As we come to the end of the first year of SNAP:DRGN funding, and start planning applications for follow-up funding, it is worth rehearsing the main academic and other benefits of the SNAP:DRGN projects and the prosopographical-onomastic graph that we hope it feeds into. Continue reading Who does SNAP:DRGN serve?
Prosopographies have in the past often taken decades or even centuries to produce. Even for a period with relatively few sources such as antiquity, hundreds of thousands of texts had to be collected and read, personal names had to be copied on index cards, people had to be identified across sources, their relations then had to be examined and their lives had to reconstructed. Continue reading SNAP and NER for Latin inscriptions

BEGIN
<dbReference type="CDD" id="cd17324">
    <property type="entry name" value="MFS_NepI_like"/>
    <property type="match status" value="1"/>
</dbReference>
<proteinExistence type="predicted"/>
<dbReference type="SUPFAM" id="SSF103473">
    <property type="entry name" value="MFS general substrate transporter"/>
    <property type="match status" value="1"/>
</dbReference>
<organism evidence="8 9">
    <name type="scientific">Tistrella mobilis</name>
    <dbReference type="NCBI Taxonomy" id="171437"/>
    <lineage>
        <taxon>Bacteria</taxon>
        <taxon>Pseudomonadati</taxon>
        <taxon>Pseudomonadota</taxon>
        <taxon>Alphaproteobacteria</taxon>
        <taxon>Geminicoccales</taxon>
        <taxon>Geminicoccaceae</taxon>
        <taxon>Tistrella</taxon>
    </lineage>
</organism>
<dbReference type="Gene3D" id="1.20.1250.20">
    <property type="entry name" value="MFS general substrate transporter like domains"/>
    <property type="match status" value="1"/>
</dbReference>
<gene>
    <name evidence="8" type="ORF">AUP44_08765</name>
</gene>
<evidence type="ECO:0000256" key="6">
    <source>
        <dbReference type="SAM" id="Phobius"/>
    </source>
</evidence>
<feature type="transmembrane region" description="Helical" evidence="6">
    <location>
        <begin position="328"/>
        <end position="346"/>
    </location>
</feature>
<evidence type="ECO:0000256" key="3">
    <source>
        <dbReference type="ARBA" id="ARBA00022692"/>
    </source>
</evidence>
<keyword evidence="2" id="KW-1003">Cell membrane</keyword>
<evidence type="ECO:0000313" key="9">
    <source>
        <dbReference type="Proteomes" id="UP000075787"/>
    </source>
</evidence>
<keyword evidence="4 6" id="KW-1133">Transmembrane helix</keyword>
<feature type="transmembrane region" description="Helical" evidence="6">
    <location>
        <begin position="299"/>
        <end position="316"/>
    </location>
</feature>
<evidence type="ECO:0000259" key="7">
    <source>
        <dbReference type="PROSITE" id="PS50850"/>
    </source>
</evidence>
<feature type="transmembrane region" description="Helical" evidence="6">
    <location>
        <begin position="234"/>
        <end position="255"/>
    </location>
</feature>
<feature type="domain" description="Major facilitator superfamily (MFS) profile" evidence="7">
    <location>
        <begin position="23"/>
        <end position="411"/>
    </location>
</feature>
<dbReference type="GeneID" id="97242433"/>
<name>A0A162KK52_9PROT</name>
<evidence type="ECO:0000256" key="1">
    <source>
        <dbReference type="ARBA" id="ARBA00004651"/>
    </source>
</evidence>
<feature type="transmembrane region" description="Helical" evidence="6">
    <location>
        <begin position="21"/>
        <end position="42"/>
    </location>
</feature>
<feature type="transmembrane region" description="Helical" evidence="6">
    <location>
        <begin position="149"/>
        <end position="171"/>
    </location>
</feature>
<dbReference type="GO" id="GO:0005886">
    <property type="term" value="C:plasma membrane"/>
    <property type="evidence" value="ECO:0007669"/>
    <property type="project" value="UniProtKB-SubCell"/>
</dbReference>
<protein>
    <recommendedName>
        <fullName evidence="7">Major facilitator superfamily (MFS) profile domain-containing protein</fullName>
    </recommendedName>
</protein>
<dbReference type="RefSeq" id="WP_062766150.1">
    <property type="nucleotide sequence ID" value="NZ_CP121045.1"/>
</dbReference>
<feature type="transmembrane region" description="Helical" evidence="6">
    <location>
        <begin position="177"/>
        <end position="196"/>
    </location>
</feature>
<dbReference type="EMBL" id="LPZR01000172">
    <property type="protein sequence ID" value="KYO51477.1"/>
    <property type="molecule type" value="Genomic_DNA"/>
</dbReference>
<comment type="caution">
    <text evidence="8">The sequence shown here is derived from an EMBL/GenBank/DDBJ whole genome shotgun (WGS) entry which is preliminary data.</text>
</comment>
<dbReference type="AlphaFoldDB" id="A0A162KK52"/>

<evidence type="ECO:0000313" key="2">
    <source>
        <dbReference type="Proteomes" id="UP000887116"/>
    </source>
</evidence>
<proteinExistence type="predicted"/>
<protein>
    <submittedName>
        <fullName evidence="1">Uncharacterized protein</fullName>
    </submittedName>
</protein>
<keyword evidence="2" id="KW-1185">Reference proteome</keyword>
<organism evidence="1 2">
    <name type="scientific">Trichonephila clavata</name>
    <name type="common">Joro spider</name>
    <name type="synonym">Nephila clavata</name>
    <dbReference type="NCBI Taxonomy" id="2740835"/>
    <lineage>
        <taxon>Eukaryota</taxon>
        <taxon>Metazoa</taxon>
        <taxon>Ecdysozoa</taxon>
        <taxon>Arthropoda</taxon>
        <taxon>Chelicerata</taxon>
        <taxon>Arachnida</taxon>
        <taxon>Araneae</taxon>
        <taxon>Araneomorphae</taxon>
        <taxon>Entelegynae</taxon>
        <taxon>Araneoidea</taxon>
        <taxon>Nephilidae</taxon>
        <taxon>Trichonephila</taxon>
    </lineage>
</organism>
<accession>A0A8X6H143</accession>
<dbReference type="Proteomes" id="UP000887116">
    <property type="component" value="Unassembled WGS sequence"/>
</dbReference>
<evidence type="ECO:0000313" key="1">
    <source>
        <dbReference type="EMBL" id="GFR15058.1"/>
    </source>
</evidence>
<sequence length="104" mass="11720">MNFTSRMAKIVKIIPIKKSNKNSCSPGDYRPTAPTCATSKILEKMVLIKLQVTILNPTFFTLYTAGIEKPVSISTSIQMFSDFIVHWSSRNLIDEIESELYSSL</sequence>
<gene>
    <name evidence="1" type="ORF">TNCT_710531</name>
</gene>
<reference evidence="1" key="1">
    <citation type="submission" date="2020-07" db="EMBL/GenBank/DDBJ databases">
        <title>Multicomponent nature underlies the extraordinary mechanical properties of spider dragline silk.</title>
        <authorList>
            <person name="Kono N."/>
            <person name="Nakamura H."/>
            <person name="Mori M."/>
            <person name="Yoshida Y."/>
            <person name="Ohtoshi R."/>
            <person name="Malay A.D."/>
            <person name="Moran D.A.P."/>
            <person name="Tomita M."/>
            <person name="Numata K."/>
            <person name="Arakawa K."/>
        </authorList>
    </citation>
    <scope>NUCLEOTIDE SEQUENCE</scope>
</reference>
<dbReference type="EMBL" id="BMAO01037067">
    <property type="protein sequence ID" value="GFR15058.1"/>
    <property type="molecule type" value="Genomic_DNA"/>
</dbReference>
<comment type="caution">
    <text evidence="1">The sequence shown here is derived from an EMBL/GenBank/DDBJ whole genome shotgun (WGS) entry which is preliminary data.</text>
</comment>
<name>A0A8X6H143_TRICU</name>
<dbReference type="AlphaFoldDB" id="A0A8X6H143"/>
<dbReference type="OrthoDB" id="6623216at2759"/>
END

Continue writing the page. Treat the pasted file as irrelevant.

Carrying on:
One of the other breakout sessions of the SNAP workshop dealt with Named Entity Recognition. One can wonder whether setting up a Named Entity Recognition procedure from scratch is worth the effort for an after all limited and finite set of full text documents. The experience of Trismegistos People has shown the answer is definitively YES. Continue reading Named Entity Recognition and SNAP